Warming caused by human activities is also increasing the frequency and intensity of floods in some parts of the world and of some droughts, but the link is less systematic, according to the document published on Wednesday and presented as a guide for journalists. .
There’s no doubt that climate change is changing the rules of the game when it comes to heat wavestold AFP one of the authors, Friederike Otto, of Imperial College London.
Every heatwave in the world today is stronger and more likely to occur due to human-induced climate changeinsist the researcher and her co-author Ben Clarke, of the University of Oxford, in the document.
don’t be too carefulheat waves are
related to global warmingthey say to the media covering these heat waves.
Until recently, scientists were reluctant to formally link any particular event to climate change, but so-called attribution science has made tremendous progress in recent years, helping to identify and quantify responsibility for warming in a weather event, sometimes within a few days.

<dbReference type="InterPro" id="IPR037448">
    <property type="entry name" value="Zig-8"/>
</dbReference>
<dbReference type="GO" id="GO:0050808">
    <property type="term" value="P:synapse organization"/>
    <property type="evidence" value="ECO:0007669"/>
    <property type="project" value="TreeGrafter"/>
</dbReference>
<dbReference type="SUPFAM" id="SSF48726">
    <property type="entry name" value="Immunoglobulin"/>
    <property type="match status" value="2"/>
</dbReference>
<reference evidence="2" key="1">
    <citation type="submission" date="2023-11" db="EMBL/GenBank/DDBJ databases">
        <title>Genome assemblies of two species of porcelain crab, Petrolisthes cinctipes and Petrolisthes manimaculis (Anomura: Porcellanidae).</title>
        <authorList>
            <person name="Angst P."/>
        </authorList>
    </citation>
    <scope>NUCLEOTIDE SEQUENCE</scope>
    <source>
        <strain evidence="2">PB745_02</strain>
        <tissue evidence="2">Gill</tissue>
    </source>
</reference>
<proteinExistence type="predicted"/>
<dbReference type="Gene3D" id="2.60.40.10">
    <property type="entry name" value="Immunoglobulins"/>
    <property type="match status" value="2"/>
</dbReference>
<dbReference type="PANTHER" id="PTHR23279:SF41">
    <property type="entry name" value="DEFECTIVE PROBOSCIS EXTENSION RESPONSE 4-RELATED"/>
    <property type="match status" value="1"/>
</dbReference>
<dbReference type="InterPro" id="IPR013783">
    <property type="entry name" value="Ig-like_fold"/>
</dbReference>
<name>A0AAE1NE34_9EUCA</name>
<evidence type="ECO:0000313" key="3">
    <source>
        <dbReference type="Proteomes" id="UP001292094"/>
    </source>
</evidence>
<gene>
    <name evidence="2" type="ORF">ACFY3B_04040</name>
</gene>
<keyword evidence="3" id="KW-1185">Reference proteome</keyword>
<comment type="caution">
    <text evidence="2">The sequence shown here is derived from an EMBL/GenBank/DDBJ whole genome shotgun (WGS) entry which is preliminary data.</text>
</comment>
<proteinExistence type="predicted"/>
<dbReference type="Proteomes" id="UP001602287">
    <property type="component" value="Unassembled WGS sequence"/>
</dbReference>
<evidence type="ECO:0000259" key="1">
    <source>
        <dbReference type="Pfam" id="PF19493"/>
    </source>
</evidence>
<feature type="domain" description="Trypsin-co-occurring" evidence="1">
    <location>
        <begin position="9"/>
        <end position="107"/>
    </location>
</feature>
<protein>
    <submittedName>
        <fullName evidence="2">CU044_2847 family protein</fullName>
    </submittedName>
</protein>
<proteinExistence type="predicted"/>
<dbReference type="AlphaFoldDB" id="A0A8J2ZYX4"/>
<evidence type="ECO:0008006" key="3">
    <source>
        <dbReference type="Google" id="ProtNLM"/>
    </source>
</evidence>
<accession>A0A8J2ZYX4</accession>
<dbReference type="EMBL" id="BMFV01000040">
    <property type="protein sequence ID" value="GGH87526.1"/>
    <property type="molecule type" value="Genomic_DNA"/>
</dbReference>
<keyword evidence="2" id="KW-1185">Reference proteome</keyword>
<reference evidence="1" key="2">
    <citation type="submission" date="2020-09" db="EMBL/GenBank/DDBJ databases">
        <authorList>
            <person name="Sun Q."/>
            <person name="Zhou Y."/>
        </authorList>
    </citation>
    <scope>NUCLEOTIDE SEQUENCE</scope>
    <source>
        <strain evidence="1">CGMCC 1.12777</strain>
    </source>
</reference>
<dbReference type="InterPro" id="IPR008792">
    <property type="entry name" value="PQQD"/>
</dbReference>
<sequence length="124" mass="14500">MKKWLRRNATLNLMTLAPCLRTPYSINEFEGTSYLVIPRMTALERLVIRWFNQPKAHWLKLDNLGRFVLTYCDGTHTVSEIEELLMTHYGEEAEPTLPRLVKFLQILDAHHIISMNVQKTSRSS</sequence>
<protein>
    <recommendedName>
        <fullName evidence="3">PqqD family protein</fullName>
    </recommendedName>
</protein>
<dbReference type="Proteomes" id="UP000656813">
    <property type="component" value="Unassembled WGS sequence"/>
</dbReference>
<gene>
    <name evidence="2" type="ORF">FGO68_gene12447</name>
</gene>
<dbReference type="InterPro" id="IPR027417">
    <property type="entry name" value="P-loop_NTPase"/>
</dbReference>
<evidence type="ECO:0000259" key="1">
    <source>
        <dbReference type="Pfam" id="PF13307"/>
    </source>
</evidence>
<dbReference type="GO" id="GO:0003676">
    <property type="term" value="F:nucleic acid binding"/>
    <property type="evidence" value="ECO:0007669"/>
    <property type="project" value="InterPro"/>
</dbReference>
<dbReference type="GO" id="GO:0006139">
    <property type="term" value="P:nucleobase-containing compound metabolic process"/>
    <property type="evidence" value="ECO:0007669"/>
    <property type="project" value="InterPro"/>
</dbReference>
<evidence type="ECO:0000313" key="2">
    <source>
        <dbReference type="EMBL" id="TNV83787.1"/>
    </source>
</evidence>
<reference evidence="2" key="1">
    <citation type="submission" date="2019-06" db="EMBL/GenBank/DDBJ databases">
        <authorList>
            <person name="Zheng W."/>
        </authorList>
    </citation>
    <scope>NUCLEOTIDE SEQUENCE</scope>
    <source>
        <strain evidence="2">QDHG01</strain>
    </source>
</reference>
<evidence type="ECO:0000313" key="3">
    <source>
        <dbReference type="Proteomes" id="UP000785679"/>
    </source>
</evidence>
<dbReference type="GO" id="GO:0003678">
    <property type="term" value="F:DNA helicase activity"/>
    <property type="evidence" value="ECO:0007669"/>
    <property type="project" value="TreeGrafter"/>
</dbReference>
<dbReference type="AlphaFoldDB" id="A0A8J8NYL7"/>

For example, Friederike Otto and her colleagues from World Weather Attribution estimated that the extraordinary heat wave that hit North America in June 2021, with a record 49.6°C in Canada, would have been
almost impossible without heating.
This spring’s heat wave in India and Pakistan is still being analysed, but°C and +3°C”,”text”:”what we see now will be normal, even cold, in a world between +2°C and +3°C”}}’>what we see now will be normal, even cold, in a world between +2°C and +3°Ccomments Friederike Otto.
So far, the world has gained almost 1.2°C on average compared to the pre-industrial era.
But warming is not necessarily equally culpable in all extreme events, other than heat waves. Experts insist on the need to take into account the role played by other factors in certain disasters (territorial planning, water management, etc.).
And sometimes climate change has nothing to do with it. Thus, the experts of World Weather Attribution estimated that warming played only a minimal role in the exceptional drought and famine that hit Madagascar from 2019 to 2021: the projected increase in droughts on this island is projected by climate models from +2 °C.